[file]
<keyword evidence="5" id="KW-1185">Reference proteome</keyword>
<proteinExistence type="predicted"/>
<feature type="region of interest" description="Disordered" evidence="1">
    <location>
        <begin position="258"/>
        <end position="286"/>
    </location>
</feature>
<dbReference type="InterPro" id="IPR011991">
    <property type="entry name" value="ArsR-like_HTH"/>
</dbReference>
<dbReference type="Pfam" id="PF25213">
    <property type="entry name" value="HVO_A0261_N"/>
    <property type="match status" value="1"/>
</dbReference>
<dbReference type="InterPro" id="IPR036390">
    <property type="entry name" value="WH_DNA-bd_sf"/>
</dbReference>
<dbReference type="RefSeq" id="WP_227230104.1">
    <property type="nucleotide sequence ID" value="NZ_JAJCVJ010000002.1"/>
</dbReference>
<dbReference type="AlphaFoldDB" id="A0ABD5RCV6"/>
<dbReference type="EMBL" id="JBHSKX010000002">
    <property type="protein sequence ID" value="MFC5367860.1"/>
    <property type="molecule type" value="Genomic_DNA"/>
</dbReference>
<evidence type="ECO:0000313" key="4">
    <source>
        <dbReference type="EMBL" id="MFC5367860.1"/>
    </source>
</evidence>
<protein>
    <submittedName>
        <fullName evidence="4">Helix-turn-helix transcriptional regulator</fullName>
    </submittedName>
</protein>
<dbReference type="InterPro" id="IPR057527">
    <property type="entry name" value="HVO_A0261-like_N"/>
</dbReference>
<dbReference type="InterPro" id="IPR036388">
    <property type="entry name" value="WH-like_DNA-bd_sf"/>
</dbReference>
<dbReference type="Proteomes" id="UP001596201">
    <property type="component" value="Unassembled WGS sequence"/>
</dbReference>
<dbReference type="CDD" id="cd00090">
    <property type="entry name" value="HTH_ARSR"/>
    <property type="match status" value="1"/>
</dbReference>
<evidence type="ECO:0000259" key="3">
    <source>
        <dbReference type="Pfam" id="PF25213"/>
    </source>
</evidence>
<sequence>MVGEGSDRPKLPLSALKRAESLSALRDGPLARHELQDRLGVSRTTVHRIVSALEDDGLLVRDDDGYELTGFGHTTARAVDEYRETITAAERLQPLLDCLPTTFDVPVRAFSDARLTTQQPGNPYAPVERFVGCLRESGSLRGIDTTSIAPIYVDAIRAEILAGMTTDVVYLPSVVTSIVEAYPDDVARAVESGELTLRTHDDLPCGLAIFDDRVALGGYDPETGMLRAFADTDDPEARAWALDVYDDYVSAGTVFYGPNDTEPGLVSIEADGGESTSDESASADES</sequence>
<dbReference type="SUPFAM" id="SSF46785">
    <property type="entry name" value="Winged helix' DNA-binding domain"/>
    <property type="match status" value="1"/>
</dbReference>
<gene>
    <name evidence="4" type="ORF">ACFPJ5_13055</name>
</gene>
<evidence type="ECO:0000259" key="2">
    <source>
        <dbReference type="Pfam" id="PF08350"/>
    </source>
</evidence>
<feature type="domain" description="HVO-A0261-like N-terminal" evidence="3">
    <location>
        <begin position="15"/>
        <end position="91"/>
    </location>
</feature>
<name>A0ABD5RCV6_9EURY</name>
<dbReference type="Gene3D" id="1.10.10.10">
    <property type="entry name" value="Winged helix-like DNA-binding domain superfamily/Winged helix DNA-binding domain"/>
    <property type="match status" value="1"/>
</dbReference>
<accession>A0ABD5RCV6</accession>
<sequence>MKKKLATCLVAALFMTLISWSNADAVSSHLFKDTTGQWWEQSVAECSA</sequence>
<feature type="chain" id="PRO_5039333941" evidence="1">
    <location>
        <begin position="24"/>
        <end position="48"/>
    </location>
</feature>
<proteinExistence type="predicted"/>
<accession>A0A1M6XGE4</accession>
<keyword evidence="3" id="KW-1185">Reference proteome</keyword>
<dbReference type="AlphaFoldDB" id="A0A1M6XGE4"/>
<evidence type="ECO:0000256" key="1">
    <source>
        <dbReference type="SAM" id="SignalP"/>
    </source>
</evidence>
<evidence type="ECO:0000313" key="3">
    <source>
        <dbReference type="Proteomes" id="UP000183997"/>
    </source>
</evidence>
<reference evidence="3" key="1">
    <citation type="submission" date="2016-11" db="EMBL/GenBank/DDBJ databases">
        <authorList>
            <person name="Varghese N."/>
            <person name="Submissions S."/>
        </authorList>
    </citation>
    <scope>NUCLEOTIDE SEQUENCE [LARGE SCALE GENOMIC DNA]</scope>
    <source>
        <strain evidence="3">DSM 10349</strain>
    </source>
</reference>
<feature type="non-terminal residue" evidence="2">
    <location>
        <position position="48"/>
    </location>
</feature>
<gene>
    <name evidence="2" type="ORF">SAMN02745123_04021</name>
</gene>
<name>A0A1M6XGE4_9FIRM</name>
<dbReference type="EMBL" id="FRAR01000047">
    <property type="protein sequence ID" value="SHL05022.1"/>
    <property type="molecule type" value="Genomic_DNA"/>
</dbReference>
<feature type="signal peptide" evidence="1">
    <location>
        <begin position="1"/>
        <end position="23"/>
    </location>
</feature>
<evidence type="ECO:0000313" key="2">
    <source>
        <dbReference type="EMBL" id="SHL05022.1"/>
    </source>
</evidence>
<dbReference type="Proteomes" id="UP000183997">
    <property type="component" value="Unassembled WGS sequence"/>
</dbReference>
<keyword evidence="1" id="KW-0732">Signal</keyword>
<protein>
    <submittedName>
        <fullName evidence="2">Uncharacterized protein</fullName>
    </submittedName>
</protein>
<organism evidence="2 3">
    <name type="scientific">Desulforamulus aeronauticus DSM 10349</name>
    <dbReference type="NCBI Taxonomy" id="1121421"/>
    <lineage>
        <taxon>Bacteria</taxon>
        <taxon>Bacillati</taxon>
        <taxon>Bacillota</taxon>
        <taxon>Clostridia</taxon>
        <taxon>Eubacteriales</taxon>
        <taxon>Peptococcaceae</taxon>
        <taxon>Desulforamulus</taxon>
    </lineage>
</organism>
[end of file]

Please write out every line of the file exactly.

<keyword evidence="5" id="KW-1185">Reference proteome</keyword>
<proteinExistence type="predicted"/>
<feature type="region of interest" description="Disordered" evidence="1">
    <location>
        <begin position="258"/>
        <end position="286"/>
    </location>
</feature>
<dbReference type="InterPro" id="IPR011991">
    <property type="entry name" value="ArsR-like_HTH"/>
</dbReference>
<dbReference type="Pfam" id="PF25213">
    <property type="entry name" value="HVO_A0261_N"/>
    <property type="match status" value="1"/>
</dbReference>
<dbReference type="InterPro" id="IPR036390">
    <property type="entry name" value="WH_DNA-bd_sf"/>
</dbReference>
<dbReference type="RefSeq" id="WP_227230104.1">
    <property type="nucleotide sequence ID" value="NZ_JAJCVJ010000002.1"/>
</dbReference>
<dbReference type="AlphaFoldDB" id="A0ABD5RCV6"/>
<dbReference type="EMBL" id="JBHSKX010000002">
    <property type="protein sequence ID" value="MFC5367860.1"/>
    <property type="molecule type" value="Genomic_DNA"/>
</dbReference>
<evidence type="ECO:0000313" key="4">
    <source>
        <dbReference type="EMBL" id="MFC5367860.1"/>
    </source>
</evidence>
<protein>
    <submittedName>
        <fullName evidence="4">Helix-turn-helix transcriptional regulator</fullName>
    </submittedName>
</protein>
<dbReference type="InterPro" id="IPR057527">
    <property type="entry name" value="HVO_A0261-like_N"/>
</dbReference>
<dbReference type="InterPro" id="IPR036388">
    <property type="entry name" value="WH-like_DNA-bd_sf"/>
</dbReference>
<dbReference type="Proteomes" id="UP001596201">
    <property type="component" value="Unassembled WGS sequence"/>
</dbReference>
<dbReference type="CDD" id="cd00090">
    <property type="entry name" value="HTH_ARSR"/>
    <property type="match status" value="1"/>
</dbReference>
<evidence type="ECO:0000259" key="3">
    <source>
        <dbReference type="Pfam" id="PF25213"/>
    </source>
</evidence>
<sequence>MVGEGSDRPKLPLSALKRAESLSALRDGPLARHELQDRLGVSRTTVHRIVSALEDDGLLVRDDDGYELTGFGHTTARAVDEYRETITAAERLQPLLDCLPTTFDVPVRAFSDARLTTQQPGNPYAPVERFVGCLRESGSLRGIDTTSIAPIYVDAIRAEILAGMTTDVVYLPSVVTSIVEAYPDDVARAVESGELTLRTHDDLPCGLAIFDDRVALGGYDPETGMLRAFADTDDPEARAWALDVYDDYVSAGTVFYGPNDTEPGLVSIEADGGESTSDESASADES</sequence>
<dbReference type="SUPFAM" id="SSF46785">
    <property type="entry name" value="Winged helix' DNA-binding domain"/>
    <property type="match status" value="1"/>
</dbReference>
<gene>
    <name evidence="4" type="ORF">ACFPJ5_13055</name>
</gene>
<evidence type="ECO:0000259" key="2">
    <source>
        <dbReference type="Pfam" id="PF08350"/>
    </source>
</evidence>
<feature type="domain" description="HVO-A0261-like N-terminal" evidence="3">
    <location>
        <begin position="15"/>
        <end position="91"/>
    </location>
</feature>
<name>A0ABD5RCV6_9EURY</name>
<dbReference type="Gene3D" id="1.10.10.10">
    <property type="entry name" value="Winged helix-like DNA-binding domain superfamily/Winged helix DNA-binding domain"/>
    <property type="match status" value="1"/>
</dbReference>
<accession>A0ABD5RCV6</accession>
<sequence>MKKKLATCLVAALFMTLISWSNADAVSSHLFKDTTGQWWEQSVAECSA</sequence>
<feature type="chain" id="PRO_5039333941" evidence="1">
    <location>
        <begin position="24"/>
        <end position="48"/>
    </location>
</feature>
<proteinExistence type="predicted"/>
<accession>A0A1M6XGE4</accession>
<keyword evidence="3" id="KW-1185">Reference proteome</keyword>
<dbReference type="AlphaFoldDB" id="A0A1M6XGE4"/>
<evidence type="ECO:0000256" key="1">
    <source>
        <dbReference type="SAM" id="SignalP"/>
    </source>
</evidence>
<evidence type="ECO:0000313" key="3">
    <source>
        <dbReference type="Proteomes" id="UP000183997"/>
    </source>
</evidence>
<reference evidence="3" key="1">
    <citation type="submission" date="2016-11" db="EMBL/GenBank/DDBJ databases">
        <authorList>
            <person name="Varghese N."/>
            <person name="Submissions S."/>
        </authorList>
    </citation>
    <scope>NUCLEOTIDE SEQUENCE [LARGE SCALE GENOMIC DNA]</scope>
    <source>
        <strain evidence="3">DSM 10349</strain>
    </source>
</reference>
<feature type="non-terminal residue" evidence="2">
    <location>
        <position position="48"/>
    </location>
</feature>
<gene>
    <name evidence="2" type="ORF">SAMN02745123_04021</name>
</gene>
<name>A0A1M6XGE4_9FIRM</name>
<dbReference type="EMBL" id="FRAR01000047">
    <property type="protein sequence ID" value="SHL05022.1"/>
    <property type="molecule type" value="Genomic_DNA"/>
</dbReference>
<feature type="signal peptide" evidence="1">
    <location>
        <begin position="1"/>
        <end position="23"/>
    </location>
</feature>
<evidence type="ECO:0000313" key="2">
    <source>
        <dbReference type="EMBL" id="SHL05022.1"/>
    </source>
</evidence>
<dbReference type="Proteomes" id="UP000183997">
    <property type="component" value="Unassembled WGS sequence"/>
</dbReference>
<keyword evidence="1" id="KW-0732">Signal</keyword>
<protein>
    <submittedName>
        <fullName evidence="2">Uncharacterized protein</fullName>
    </submittedName>
</protein>
<organism evidence="2 3">
    <name type="scientific">Desulforamulus aeronauticus DSM 10349</name>
    <dbReference type="NCBI Taxonomy" id="1121421"/>
    <lineage>
        <taxon>Bacteria</taxon>
        <taxon>Bacillati</taxon>
        <taxon>Bacillota</taxon>
        <taxon>Clostridia</taxon>
        <taxon>Eubacteriales</taxon>
        <taxon>Peptococcaceae</taxon>
        <taxon>Desulforamulus</taxon>
    </lineage>
</organism>